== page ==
We are moved. We are moved. And we are moved.

And now I am drunk.

I look at my friend.

“I must go now,” I say.

He nods. We leave. Felix drops him off at his hotel, and then shuttles me through the night lights to Brooklyn. I stumble up the steps, Debbie has gone earlier and taken my gear with her. I say good night.

And I dream.

I dream that my mother is driving me in a big van, my old touring van, only she cannot see anything anymore. She is driving us through the playground at my old elementary school. We are getting messages from friends in newspapers, they leap out of the newspapers to warn us of impending dangers. I sense that they are all living in fear and it is unduly affecting my mother’s ability to see. I take charge. My mother sits in back and I take over driving and take us to the sea. We are now driving on that highway that appears in my dreams, the lost space highway. We drive to the hospitals where I leave my mother to help heal the sick and wounded. The sick and wounded show me their hospital beds, Murphy beds that drop from the walls. I must go to the water now, I say, but I will return. I go to the water and there is a boy I had been dating and he is running after a bull, a great and giant bull, which is running into the high and treacherous waves of the ocean. The waves get higher and higher. The bull had been on a leash that this guy had been holding. But the bull runs out to sea and there are giant trees and jagged pieces of old ships that have broken apart and are being washed in to shore by the dangerous waves. A piece of jagged ship pierces the bull through the heart and a deep dark blood seeps up. I dive into the water, where, despite the night, I can see everything as if it were sunny inside the sea. I try to save the bull, to pull the ship from the heart of him, but he is dead. I return to shore, where this boy is crying.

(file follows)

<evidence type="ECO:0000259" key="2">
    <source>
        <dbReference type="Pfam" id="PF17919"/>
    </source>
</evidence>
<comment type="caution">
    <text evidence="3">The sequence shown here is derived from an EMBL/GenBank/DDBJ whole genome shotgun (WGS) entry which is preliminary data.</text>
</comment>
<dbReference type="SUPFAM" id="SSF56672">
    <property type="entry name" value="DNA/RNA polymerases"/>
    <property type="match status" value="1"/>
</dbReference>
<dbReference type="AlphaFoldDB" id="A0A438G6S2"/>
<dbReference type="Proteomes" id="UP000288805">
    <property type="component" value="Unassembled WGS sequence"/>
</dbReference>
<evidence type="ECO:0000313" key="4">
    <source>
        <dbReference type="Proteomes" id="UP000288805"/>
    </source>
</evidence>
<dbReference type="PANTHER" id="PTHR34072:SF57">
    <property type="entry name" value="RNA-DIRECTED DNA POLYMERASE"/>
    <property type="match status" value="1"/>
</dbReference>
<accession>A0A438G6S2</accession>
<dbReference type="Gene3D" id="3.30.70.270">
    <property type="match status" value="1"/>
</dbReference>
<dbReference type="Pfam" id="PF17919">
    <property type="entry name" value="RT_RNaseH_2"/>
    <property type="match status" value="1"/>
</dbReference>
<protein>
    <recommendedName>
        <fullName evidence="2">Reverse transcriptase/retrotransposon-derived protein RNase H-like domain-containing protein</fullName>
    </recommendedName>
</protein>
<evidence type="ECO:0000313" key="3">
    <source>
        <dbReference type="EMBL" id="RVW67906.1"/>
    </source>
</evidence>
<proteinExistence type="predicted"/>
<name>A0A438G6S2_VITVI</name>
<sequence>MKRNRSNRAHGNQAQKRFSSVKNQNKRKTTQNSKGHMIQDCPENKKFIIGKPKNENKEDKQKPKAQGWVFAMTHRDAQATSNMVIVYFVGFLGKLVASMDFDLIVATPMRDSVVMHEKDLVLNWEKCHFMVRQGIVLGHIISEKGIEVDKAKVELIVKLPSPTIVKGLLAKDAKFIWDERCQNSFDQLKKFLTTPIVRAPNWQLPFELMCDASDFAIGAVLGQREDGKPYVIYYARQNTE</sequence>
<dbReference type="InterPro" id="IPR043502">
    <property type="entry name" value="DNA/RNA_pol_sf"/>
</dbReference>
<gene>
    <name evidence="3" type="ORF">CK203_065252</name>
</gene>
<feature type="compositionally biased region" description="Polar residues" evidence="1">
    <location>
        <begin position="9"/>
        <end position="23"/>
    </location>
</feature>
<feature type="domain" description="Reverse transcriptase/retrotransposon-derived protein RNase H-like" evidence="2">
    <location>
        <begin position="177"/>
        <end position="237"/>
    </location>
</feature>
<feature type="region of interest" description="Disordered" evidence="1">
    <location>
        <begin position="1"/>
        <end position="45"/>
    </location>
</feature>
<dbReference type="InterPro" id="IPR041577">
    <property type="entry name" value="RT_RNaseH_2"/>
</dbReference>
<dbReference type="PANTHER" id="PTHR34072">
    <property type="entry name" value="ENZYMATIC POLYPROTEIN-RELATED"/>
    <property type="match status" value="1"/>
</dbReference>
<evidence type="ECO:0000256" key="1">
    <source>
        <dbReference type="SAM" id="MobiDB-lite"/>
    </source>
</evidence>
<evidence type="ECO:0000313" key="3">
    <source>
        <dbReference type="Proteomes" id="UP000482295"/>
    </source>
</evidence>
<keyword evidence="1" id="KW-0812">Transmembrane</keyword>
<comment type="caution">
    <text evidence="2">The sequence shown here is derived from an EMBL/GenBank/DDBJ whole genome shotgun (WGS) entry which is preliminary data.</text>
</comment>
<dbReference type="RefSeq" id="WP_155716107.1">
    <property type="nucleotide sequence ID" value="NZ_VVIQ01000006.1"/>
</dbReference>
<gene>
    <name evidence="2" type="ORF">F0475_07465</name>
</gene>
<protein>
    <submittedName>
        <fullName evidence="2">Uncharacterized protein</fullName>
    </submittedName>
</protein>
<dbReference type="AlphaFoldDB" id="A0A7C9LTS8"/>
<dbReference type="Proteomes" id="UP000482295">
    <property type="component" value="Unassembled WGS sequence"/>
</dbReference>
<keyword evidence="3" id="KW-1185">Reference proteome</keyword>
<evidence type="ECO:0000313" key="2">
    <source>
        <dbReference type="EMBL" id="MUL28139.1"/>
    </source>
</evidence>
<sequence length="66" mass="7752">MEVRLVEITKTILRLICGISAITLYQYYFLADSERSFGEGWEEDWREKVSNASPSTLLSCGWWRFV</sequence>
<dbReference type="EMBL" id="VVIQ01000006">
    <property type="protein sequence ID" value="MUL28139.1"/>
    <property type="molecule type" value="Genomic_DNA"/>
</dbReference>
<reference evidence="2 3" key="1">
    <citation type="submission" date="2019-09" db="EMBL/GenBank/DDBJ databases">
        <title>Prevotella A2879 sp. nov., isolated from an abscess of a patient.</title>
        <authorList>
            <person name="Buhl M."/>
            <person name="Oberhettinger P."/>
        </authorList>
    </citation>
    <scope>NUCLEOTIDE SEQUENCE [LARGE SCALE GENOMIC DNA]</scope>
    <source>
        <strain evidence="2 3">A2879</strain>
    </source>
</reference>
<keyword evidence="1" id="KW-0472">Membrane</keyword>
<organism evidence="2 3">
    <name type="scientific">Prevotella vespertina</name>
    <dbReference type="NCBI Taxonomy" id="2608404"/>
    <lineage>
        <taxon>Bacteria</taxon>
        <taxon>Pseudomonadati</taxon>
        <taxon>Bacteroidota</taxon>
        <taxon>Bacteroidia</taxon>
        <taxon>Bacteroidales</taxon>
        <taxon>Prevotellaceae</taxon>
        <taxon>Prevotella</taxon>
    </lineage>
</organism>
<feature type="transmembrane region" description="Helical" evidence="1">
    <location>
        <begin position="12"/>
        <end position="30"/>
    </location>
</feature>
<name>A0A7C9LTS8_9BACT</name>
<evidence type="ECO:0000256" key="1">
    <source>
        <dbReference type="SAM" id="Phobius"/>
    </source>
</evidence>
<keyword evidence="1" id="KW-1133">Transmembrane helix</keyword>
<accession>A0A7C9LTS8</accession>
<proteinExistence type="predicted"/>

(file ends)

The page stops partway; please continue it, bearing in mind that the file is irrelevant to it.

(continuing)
And then I awake.

And I write this.